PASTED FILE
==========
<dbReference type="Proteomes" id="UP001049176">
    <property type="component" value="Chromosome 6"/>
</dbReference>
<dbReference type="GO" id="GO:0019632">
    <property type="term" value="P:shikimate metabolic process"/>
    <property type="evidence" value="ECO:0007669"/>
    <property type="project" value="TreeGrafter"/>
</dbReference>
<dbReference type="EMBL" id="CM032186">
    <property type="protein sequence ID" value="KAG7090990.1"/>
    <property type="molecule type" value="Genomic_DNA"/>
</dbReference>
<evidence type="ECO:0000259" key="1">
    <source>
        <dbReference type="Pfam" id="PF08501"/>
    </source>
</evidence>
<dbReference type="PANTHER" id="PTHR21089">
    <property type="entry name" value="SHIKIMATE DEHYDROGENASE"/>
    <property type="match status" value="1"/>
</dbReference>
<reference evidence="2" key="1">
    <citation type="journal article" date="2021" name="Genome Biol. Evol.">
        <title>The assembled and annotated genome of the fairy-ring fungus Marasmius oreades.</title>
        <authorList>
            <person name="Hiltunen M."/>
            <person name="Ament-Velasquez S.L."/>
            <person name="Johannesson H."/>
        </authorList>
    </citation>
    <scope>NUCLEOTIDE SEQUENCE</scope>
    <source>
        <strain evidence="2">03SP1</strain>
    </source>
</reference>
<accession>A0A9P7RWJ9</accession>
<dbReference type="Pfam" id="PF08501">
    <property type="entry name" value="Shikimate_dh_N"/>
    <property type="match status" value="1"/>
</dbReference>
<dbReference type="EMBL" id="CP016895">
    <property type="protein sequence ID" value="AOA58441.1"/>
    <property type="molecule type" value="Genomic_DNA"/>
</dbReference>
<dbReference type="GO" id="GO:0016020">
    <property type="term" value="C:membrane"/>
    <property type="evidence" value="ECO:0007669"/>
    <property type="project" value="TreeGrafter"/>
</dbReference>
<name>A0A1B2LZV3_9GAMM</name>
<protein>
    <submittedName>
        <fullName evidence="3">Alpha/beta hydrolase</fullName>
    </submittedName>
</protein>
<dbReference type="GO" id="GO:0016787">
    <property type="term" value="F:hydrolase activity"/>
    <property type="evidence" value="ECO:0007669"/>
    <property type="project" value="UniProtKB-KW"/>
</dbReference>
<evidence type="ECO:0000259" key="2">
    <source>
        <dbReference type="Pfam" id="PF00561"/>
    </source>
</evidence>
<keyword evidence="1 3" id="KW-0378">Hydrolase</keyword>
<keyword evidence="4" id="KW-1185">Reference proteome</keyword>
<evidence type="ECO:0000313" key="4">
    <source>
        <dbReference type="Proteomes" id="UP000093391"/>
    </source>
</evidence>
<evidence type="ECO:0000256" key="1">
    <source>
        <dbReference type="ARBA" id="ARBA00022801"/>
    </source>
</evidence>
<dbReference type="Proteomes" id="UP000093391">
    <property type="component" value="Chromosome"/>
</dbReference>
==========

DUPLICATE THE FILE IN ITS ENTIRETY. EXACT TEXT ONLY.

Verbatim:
<dbReference type="Proteomes" id="UP001049176">
    <property type="component" value="Chromosome 6"/>
</dbReference>
<dbReference type="GO" id="GO:0019632">
    <property type="term" value="P:shikimate metabolic process"/>
    <property type="evidence" value="ECO:0007669"/>
    <property type="project" value="TreeGrafter"/>
</dbReference>
<dbReference type="EMBL" id="CM032186">
    <property type="protein sequence ID" value="KAG7090990.1"/>
    <property type="molecule type" value="Genomic_DNA"/>
</dbReference>
<evidence type="ECO:0000259" key="1">
    <source>
        <dbReference type="Pfam" id="PF08501"/>
    </source>
</evidence>
<dbReference type="PANTHER" id="PTHR21089">
    <property type="entry name" value="SHIKIMATE DEHYDROGENASE"/>
    <property type="match status" value="1"/>
</dbReference>
<reference evidence="2" key="1">
    <citation type="journal article" date="2021" name="Genome Biol. Evol.">
        <title>The assembled and annotated genome of the fairy-ring fungus Marasmius oreades.</title>
        <authorList>
            <person name="Hiltunen M."/>
            <person name="Ament-Velasquez S.L."/>
            <person name="Johannesson H."/>
        </authorList>
    </citation>
    <scope>NUCLEOTIDE SEQUENCE</scope>
    <source>
        <strain evidence="2">03SP1</strain>
    </source>
</reference>
<accession>A0A9P7RWJ9</accession>
<dbReference type="Pfam" id="PF08501">
    <property type="entry name" value="Shikimate_dh_N"/>
    <property type="match status" value="1"/>
</dbReference>
<dbReference type="EMBL" id="CP016895">
    <property type="protein sequence ID" value="AOA58441.1"/>
    <property type="molecule type" value="Genomic_DNA"/>
</dbReference>
<dbReference type="GO" id="GO:0016020">
    <property type="term" value="C:membrane"/>
    <property type="evidence" value="ECO:0007669"/>
    <property type="project" value="TreeGrafter"/>
</dbReference>
<name>A0A1B2LZV3_9GAMM</name>
<protein>
    <submittedName>
        <fullName evidence="3">Alpha/beta hydrolase</fullName>
    </submittedName>
</protein>
<dbReference type="GO" id="GO:0016787">
    <property type="term" value="F:hydrolase activity"/>
    <property type="evidence" value="ECO:0007669"/>
    <property type="project" value="UniProtKB-KW"/>
</dbReference>
<evidence type="ECO:0000259" key="2">
    <source>
        <dbReference type="Pfam" id="PF00561"/>
    </source>
</evidence>
<keyword evidence="1 3" id="KW-0378">Hydrolase</keyword>
<keyword evidence="4" id="KW-1185">Reference proteome</keyword>
<evidence type="ECO:0000313" key="4">
    <source>
        <dbReference type="Proteomes" id="UP000093391"/>
    </source>
</evidence>
<evidence type="ECO:0000256" key="1">
    <source>
        <dbReference type="ARBA" id="ARBA00022801"/>
    </source>
</evidence>
<dbReference type="Proteomes" id="UP000093391">
    <property type="component" value="Chromosome"/>
</dbReference>